Identifying Alternative Strategies for Controlling Biofouling on United States Coast Guard Sector San Juan Vessels

2015 Coast GuardSponsoring organization: United States Coast Guard

Team members: Garrett Brogan (Chemical Engineering ’17), Nicholas Dalton (Biomedical Engineering ’17), Sean Fallon (Biomedical Engineering ’17)

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Executive Summary: Biofouling is the accumulation of marine organisms on surfaces submerged in the ocean (Cao et al., 2010). It oftentimes affects the hulls of ships and causes significant drag and thus increased fuel consumption (“Waterborne Underwater Hull Cleaning of Navy Ships”, 2006). Sector San Juan of the United States Coast Guard has faced significant economic losses in fuel costs (Robert Hemp, personal communication, 2015). This is due to the drag induced by biofouling. Due to budgetary constraints, Sector San Juan is only able to provide one in-water hull cleaning per year before having to pull from other budgets around the base (Robert Hemp, personal communication, 2015). One cleaning is insufficient, however, as the biofouling accumulation in Sector San Juan is so aggressive that ships will experience up to a 20% loss in speed in an unacceptable time frame (Robert Hemp, personal communication, 2015).

Our team was tasked with looking at the current hull cleaning schedule and finding where it could be improved in order to save the most money for the Sector in fuel savings. Early in the project we discovered that some of the data necessary to make these schedules was not presently available, so we created a data collection and analysis protocol which recommends how data should be collected, organized, analyzed, and then compared to create the improved hull cleaning schedules. In addition to this, we researched anti-fouling coatings and hull cleaning techniques to make recommendations for the application of a more ecologically appropriate anti-fouling system and alternative hull cleaning technologies for the Sector San Juan vessels.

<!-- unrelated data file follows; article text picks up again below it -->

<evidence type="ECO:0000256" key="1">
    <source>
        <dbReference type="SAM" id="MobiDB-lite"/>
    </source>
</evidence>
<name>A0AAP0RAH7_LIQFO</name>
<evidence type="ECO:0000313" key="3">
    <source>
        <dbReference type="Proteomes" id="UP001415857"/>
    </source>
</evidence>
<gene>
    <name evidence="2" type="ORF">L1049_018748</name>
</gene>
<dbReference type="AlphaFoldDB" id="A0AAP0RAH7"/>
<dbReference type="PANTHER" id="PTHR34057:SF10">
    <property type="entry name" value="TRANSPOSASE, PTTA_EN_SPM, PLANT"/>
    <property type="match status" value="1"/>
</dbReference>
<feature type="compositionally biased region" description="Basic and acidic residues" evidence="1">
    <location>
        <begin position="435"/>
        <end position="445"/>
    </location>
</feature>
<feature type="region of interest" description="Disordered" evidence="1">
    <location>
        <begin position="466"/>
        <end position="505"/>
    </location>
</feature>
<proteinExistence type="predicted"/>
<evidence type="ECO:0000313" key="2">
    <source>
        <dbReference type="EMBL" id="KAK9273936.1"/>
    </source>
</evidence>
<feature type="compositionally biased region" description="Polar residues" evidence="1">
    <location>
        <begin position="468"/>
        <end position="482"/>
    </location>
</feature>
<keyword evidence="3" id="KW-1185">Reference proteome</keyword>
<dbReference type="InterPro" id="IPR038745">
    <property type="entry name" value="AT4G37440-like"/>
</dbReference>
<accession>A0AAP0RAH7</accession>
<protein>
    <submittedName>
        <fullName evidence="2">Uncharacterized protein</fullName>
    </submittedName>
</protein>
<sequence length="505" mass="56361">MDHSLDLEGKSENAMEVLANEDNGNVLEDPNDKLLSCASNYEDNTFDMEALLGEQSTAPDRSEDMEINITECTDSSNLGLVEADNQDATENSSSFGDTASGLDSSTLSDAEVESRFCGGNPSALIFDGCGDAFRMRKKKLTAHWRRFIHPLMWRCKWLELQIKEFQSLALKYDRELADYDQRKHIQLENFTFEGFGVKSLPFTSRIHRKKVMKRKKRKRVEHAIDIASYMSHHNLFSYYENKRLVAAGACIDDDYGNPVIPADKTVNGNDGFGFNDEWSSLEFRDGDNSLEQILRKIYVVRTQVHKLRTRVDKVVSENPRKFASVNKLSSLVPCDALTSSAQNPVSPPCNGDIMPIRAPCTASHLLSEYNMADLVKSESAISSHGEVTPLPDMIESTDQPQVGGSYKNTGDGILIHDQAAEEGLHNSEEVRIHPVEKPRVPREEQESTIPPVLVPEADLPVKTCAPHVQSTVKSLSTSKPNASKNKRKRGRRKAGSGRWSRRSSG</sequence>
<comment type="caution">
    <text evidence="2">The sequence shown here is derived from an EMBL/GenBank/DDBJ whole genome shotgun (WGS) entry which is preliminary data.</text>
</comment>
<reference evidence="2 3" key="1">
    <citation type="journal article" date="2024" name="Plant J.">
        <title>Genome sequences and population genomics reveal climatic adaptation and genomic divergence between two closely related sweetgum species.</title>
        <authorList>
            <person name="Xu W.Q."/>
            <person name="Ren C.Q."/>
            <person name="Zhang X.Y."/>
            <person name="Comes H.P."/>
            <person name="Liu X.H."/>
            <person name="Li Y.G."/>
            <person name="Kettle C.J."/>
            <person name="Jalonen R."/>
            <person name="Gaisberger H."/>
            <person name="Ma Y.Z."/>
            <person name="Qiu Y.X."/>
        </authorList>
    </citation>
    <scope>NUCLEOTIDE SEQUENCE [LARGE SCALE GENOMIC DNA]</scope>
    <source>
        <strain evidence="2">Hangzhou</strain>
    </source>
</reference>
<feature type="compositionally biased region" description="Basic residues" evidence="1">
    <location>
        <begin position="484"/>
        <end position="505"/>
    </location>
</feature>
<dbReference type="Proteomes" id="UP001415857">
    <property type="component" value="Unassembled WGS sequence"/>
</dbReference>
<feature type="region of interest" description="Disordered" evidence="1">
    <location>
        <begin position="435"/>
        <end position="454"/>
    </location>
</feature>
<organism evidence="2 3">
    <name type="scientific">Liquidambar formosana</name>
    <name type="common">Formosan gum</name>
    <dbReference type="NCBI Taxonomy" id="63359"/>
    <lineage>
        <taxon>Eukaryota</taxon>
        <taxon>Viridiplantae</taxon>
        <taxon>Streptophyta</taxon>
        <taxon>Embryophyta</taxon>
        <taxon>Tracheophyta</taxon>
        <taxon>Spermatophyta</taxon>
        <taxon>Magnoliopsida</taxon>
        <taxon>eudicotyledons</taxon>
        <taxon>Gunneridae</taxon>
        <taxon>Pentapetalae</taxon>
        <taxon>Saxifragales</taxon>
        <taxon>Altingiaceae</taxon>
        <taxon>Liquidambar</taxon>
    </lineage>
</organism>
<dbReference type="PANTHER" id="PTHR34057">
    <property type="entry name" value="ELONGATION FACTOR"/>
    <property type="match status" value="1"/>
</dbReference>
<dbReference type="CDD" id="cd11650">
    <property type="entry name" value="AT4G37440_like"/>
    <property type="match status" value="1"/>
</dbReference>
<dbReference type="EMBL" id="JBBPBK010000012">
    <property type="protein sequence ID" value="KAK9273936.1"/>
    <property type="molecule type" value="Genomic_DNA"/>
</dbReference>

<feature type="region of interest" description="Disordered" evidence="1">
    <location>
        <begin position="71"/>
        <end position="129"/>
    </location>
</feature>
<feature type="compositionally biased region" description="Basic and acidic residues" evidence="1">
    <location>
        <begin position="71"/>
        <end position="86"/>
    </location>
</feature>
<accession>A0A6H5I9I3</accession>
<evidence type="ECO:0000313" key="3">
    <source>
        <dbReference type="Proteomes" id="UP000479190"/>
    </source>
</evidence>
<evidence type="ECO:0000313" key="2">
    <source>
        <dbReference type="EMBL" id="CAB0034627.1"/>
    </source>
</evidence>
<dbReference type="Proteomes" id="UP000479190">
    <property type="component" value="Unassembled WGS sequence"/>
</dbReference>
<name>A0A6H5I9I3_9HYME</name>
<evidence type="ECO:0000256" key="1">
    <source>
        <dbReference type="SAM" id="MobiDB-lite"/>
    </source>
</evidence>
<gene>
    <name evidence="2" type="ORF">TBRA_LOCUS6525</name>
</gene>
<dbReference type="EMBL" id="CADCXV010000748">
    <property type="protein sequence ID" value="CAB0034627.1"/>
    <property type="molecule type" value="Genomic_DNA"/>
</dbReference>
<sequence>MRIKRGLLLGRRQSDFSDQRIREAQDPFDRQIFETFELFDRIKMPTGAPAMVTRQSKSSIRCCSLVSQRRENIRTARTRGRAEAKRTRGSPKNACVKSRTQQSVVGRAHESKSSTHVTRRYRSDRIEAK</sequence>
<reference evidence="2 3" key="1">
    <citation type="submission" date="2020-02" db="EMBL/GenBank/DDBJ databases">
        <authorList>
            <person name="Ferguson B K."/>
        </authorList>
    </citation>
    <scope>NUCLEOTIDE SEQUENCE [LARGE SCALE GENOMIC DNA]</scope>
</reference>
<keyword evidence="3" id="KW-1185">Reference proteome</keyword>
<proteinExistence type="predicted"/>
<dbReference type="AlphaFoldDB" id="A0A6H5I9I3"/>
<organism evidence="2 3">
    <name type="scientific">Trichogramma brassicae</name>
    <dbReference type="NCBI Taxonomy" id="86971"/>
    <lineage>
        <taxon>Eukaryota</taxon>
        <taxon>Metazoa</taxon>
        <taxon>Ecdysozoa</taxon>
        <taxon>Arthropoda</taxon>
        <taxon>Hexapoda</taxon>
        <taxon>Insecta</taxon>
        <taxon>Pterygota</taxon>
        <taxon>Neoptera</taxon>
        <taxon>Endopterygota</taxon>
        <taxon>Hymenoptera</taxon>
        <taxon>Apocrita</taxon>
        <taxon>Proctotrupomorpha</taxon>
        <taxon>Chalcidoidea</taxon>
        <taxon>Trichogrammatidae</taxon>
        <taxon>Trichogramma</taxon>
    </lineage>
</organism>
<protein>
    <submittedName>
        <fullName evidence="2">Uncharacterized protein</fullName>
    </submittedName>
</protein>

To accomplish the goal of reducing the economic impact of biofouling in Sector San Juan, we created three primary objectives. They are as follows:

  1. Determine an effective hull cleaning interval that reflects the needs of the Sector.
  2. Evaluate the effectiveness of current standardized anti-fouling coatings set by the United States Coast Guard and research alternative technologies that may provide better defenses against biofouling.
  3. Assess the present cleaning tools and techniques employed in Sector San Juan to combat biofouling accumulation and if appropriate, propose alternative tools and techniques.

To address the first objective, we completed several steps. First, we identified what the current hull cleaning schedule is, and evaluated its effectiveness. Second, we identified what aspects of a ship’s performance (engine performance, fuel consumption rates, etc.) were taken into greatest consideration when justifying a hull cleaning. Third, our group assessed how the biofouling issue in San Juan affects the aforementioned performance aspects of a ship. Finally, we searched for data relating to these reasons, such as biofouling accumulation, top speed reduction, distance traveled by each vessel, and consumed fuel amounts. Once these steps were completed, we were able to correlate the factors affecting a vessel with the performance losses experienced. This assessment would then lead to identifying when a vessel should be cleaned in order to avoid these certain performance losses.

To acquire all of this information, we reached out to:

  • Commander (CDR) Hemp – the head of the Sector San Juan Logistics Department